He can point to us in the liberal Western democracies and say: look at that lot, they don’t even have the guts to say what a woman is.
Or he can say: look at Western liberal education, they let pre-pubescent children decide what sex they want to be.
In other words, he is presenting himself as the custodian of ordinary common sense against wacky Western wokery — and, fairly or not, it is working.
In Africa, the Middle East, Latin America and South Asia, they are reading about the debates in the UK, and the cancelling of people like J.K. Rowling, and they are thinking, hmm . . . maybe Putin has a point.
That is a disaster. We are sticking up for Ukraine because we believe in freedom and democracy and human rights, and because we want to help the Ukrainians defeat an evil and criminal invasion. On all those points we can win the argument.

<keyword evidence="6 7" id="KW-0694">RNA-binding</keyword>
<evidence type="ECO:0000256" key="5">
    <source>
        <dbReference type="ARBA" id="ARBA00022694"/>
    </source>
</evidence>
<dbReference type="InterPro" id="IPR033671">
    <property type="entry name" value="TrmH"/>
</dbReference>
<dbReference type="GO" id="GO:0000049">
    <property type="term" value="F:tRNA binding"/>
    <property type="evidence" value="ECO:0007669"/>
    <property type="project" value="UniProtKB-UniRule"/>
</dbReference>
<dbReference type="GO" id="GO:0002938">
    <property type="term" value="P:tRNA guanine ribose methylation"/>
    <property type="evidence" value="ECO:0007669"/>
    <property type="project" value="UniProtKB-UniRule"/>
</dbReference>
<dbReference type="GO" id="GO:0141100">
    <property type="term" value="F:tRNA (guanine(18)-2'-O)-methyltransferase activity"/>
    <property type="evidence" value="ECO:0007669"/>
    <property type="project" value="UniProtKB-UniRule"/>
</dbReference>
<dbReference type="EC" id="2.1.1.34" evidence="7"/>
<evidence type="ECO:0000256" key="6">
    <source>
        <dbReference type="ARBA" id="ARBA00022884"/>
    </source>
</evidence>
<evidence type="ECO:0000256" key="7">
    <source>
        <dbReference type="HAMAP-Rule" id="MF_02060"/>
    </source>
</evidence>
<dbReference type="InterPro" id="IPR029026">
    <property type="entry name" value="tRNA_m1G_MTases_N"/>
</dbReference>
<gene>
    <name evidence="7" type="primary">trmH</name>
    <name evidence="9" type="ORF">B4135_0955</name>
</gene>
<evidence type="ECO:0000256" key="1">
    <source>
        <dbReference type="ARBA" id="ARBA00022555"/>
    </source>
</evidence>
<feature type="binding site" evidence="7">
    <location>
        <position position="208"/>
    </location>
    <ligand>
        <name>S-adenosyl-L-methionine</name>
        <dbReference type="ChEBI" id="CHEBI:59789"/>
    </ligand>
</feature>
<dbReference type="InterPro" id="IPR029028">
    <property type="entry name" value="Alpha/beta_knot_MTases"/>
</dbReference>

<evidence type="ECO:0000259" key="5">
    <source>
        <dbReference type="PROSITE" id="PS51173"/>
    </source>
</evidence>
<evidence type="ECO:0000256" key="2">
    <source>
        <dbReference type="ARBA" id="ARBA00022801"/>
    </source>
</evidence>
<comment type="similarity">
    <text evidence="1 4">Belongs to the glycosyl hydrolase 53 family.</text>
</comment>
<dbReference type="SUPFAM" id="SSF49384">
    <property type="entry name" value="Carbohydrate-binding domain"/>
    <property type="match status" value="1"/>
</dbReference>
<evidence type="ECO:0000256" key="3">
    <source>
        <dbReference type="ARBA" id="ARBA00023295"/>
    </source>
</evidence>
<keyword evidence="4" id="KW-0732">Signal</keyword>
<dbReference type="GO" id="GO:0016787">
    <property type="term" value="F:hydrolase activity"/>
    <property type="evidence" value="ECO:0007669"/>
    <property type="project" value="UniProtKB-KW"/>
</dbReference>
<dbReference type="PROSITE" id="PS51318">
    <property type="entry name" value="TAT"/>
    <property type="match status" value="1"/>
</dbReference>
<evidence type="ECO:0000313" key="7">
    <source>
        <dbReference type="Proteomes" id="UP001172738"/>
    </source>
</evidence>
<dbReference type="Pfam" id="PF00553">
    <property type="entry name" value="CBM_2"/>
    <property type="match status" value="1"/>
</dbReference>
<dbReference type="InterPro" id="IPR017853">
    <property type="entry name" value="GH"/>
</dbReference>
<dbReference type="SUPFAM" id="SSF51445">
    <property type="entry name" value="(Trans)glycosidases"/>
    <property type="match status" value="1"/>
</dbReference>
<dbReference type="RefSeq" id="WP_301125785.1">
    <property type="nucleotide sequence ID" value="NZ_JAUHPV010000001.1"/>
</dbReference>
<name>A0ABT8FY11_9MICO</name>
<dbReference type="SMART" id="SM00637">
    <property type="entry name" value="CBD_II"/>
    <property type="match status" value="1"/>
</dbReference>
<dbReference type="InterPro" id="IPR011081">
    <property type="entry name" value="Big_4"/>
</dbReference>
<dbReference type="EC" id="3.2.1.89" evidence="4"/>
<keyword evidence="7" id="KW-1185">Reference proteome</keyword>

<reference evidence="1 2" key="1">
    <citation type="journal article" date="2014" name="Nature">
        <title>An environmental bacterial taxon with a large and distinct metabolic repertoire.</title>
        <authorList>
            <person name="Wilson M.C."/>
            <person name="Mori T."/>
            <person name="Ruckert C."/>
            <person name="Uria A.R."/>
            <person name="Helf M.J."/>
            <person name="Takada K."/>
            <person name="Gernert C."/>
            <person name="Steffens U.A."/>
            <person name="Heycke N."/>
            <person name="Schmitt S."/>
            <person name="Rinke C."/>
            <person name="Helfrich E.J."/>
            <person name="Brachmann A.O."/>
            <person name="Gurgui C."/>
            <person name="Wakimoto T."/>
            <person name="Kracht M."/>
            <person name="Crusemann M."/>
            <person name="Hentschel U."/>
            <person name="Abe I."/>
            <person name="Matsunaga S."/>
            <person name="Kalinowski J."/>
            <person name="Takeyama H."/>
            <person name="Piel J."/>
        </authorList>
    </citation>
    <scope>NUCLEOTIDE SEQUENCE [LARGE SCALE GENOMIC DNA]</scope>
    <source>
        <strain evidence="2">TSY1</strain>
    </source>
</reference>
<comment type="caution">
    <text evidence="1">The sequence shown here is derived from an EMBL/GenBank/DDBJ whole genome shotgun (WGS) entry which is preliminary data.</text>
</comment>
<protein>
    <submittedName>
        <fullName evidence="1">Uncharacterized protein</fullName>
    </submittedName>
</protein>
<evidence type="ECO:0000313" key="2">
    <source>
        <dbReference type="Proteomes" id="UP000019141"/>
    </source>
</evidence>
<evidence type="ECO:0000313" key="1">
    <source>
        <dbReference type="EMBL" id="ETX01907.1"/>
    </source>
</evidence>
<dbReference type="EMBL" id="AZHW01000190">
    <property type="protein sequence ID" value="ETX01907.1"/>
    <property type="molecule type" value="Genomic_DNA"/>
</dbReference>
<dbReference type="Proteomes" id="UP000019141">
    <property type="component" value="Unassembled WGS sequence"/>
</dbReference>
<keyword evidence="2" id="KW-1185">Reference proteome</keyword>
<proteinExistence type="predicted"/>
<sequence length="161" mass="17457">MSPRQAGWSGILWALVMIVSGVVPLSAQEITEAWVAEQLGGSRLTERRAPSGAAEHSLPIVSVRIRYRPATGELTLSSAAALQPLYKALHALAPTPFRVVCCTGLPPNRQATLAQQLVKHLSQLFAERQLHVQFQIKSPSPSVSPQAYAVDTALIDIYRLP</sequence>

But when it comes to wokery, and cancel culture, and forbidding people from saying things that have always seemed perfectly natural — there we lose our audience. Wokery is costing the West, and we need to wake up to it.
Frankly I neither know nor care which royal said something about Archie, but I am certain that he or she was not remotely racist. It’s time to stop all this nonsense, and re-draw the distinction between the ugliness of racism and prejudice — against which we have abundant statutes — and ordinary, innocent patterns of human thought and behaviour.
It’s time to wake the woke from their trance, and cancel the cancel culture; because it’s starting to make a mockery of the liberal values that really matter.
*De haut en bas: In a condescending or imperious manner